Results of the clustering analysis, as well as the analysis of haptoglobin-correlated genes, suggest coregulated expression of the marker of the alternative pathway of macrophage differentiation (MS4A4A) (32), haptoglobin, and several negative regulators of innate immune responses, including SOCS-3. SOCS-3 is induced by a number of proinflammatory cytokines, most notably, IL-1 (41, 42) and IL-6 (43). It interferes with the signaling pathways of these cytokines, thus providing a negative feedback loop in inflammatory cascades induced by IL-1/IL-6. SOCS-3 may also alter the responsiveness of monocytes to interferon-γ (IFNγ) (41) and induce switching from Th1 to Th2 immune responses (44).
Coregulated expression of the markers of the alternative pathway of macrophage differentiation and several negative regulators of innate immune responses including SOCS-3 raises the question as to whether in new-onset systemic JIA, the induced antiinflammatory cascade might contribute to the skewing of the differentiation of monocytes toward the development of scavenger macrophages, which exhibit increased phagocytic activity and are CD163+. Consistent with this hypothesis is the observation that dendritic cells (DCs) transduced with SOCS3 exhibit a DC type 2 phenotype that directs Th2 responses (44). Although similar experiments have not been performed on macrophages, SOCS3 overexpression has been associated with the shift toward alternatively activated macrophage responses, at least in some experimental systems (45). Also in accordance with the hypothesis, increased expression of INHBA, another gene in the cluster, has also been associated with the alternative pathway of macrophage differentiation (38).
Comparisons between systemic JIA patients grouped according to high versus normal ferritin levels also revealed statistically significant differences in the levels of expression of several genes whose products are critical to the activation of the cytolytic pathway. This includes Rab27a and SH2D1A (46, 47). Mutations in these genes have been implicated in the development of type 2 Griscelli syndrome and X-linked lymphoproliferative disease, both associated with hemophagocytic syndrome. These observations suggest that the pathways that distinguish high-ferritin versus normal-ferritin systemic JIA may also be relevant to the development of the cytolytic abnormalities seen in patients with the disease. In contrast, perforin expression was low in most patients with systemic JIA, consistent with the trend toward lower numbers of NK cells as determined by flow cytometric analysis. The trend was particularly strong for CD56dim NK cells, a cell population that has been associated with particularly high levels of perforin expression (48).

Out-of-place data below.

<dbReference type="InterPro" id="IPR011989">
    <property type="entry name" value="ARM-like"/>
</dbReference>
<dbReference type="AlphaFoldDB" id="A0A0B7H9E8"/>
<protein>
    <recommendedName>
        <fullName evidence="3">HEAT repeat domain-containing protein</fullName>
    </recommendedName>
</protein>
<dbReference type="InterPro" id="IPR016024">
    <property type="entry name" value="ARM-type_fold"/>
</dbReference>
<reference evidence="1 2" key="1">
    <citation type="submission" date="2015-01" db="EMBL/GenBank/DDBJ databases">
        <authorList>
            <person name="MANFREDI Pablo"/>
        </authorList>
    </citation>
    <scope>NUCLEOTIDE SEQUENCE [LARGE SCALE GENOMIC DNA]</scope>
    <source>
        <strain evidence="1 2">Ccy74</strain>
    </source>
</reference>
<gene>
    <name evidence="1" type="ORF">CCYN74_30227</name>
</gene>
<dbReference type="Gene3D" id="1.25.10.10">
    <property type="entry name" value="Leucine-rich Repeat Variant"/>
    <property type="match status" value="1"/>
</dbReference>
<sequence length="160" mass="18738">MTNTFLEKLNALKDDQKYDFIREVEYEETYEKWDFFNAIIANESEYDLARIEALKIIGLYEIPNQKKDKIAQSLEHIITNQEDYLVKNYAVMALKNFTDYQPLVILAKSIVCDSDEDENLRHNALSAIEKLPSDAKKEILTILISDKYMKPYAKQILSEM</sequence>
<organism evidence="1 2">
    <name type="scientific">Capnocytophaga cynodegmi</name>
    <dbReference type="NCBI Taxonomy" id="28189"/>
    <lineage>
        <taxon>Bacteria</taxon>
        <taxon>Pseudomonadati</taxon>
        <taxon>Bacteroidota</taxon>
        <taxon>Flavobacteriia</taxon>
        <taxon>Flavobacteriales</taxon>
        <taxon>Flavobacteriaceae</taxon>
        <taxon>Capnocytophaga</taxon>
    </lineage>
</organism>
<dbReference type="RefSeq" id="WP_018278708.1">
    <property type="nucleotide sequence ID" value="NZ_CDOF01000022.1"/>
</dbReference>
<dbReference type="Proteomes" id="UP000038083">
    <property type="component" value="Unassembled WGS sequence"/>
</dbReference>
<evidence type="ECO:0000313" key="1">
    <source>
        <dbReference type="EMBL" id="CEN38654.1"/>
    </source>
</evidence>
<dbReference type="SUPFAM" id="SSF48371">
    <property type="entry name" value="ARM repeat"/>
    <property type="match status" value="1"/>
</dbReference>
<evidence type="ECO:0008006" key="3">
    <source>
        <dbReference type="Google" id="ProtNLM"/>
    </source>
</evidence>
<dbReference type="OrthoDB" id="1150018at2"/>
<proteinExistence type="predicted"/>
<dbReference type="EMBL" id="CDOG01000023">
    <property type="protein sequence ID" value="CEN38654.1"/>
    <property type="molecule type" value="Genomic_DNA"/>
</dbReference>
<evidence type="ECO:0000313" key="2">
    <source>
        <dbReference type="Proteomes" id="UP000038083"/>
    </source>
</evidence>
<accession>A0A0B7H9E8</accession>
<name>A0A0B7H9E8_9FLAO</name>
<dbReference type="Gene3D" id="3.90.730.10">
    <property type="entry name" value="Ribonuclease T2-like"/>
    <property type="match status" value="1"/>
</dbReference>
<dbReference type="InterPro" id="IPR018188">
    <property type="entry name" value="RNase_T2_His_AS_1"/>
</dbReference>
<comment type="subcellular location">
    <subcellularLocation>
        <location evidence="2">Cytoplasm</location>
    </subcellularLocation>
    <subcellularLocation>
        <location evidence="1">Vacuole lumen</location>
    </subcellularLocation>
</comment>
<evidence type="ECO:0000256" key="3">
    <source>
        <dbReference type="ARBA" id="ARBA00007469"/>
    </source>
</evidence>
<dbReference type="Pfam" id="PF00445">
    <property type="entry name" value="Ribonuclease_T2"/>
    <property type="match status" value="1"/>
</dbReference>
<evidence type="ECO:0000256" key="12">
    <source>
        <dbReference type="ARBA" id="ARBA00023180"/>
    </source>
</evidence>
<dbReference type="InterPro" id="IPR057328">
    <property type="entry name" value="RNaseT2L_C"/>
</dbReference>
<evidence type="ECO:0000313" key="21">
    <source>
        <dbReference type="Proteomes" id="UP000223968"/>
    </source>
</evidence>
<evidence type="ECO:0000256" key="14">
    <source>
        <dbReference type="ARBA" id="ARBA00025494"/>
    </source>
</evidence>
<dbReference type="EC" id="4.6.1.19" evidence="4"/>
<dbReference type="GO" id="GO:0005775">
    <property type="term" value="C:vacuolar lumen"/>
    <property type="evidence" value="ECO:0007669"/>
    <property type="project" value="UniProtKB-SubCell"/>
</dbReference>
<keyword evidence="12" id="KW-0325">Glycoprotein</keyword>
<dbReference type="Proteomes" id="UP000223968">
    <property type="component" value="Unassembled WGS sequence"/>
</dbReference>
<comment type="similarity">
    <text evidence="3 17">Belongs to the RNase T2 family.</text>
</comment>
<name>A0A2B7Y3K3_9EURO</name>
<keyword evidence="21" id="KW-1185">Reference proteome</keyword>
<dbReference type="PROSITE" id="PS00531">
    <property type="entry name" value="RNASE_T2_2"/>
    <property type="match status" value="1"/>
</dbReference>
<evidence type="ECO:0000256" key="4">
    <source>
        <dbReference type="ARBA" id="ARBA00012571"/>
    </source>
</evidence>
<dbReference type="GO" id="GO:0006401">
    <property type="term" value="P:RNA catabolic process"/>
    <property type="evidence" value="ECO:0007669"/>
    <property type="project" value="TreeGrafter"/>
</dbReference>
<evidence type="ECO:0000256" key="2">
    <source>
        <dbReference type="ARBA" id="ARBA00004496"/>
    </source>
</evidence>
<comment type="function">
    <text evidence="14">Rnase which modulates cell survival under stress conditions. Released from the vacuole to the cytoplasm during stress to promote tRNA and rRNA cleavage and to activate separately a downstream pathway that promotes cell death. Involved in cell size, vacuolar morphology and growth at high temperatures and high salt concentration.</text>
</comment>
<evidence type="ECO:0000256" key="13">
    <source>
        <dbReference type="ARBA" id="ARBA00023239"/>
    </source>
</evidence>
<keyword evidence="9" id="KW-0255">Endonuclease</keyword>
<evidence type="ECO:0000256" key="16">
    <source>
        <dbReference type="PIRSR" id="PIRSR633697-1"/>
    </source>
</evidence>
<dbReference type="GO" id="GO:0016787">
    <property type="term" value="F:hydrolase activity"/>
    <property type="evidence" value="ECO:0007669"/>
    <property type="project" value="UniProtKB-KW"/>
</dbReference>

Another interesting finding was the relative paucity of genes whose expression is induced by IFNγ. The scarcity of IFN-induced genes in the list of genes distinguishing systemic JIA patients from controls is intriguing since the presence of IFNγ in the serum of patients with systemic juvenile idiopathic arthritis has been demonstrated in many studies. One possible explanation is the altered responsiveness of immune cells to IFNγ. Indeed, SOCS3, one of the most highly overexpressed genes in our data set, has been shown to interact with the JAK/STAT signaling pathways, leading to decreased responsiveness of monocyte/macrophages to IFNγ (41).
Taken together, these observations support the hypothesis that the antiinflammatory negative feedback loops induced by innate immune responses involving IL-1 and IL-6 may contribute to conditions that favor the alternative pathway of macrophage differentiation, leading to the development of the CD163+ “scavenger” phenotype. This phenotype is associated with increased phagocytic activity and has been implicated in the development of hemophagocytic syndromes. Interestingly, similar pathways involving mild hemophagocytosis have been described in septic shock syndrome (49, 50), another TLR-triggered phenomenon in which IL-1 and IL-6 play a major role. In the presence of cytotoxic abnormalities, this may create a “set-up” for the development of full-blown macrophage activation syndrome.
In summary, gene expression profiling of PBMCs from patients with untreated new-onset systemic JIA revealed molecular heterogeneity that corresponded to serum ferritin levels, a clinical feature that is important in the diagnosis of hemophagocytic syndromes including macrophage activation syndrome. The 3 main clusters of genes that contributed to the heterogeneity are those involved in erythropoiesis, cell cycle regulation, and negative regulation of the innate immune response (particularly those induced by TLR/IL-1R signaling). Based on these data we propose that the gene expression signature that includes these clusters may help identify patients at risk for the development of full-blown macrophage activation syndrome, in whom closer observation as well as timely treatment modifications may be required.
Dr. Grom had full access to all of the data in the study and takes responsibility for the integrity of the data and the accuracy of the data analysis.
Study design. Fall, Barnes, Thornton, Ilowite, Gottlieb, Griffin, Sherry, Thompson, Glass, Colbert, Grom.
Acquisition of data. Fall, Barnes, Luyrink, Olson, Ilowite, Gottlieb, Griffin, Sherry.
Analysis and interpretation of data. Fall, Barnes, Thornton, Griffin, Thompson, Glass, Colbert, Grom.
Manuscript preparation. Fall, Barnes, Thornton, Luyrink, Olson, Ilowite, Gottlieb, Griffin, Sherry, Thompson, Glass, Colbert, Grom.
Statistical analysis. Fall, Barnes.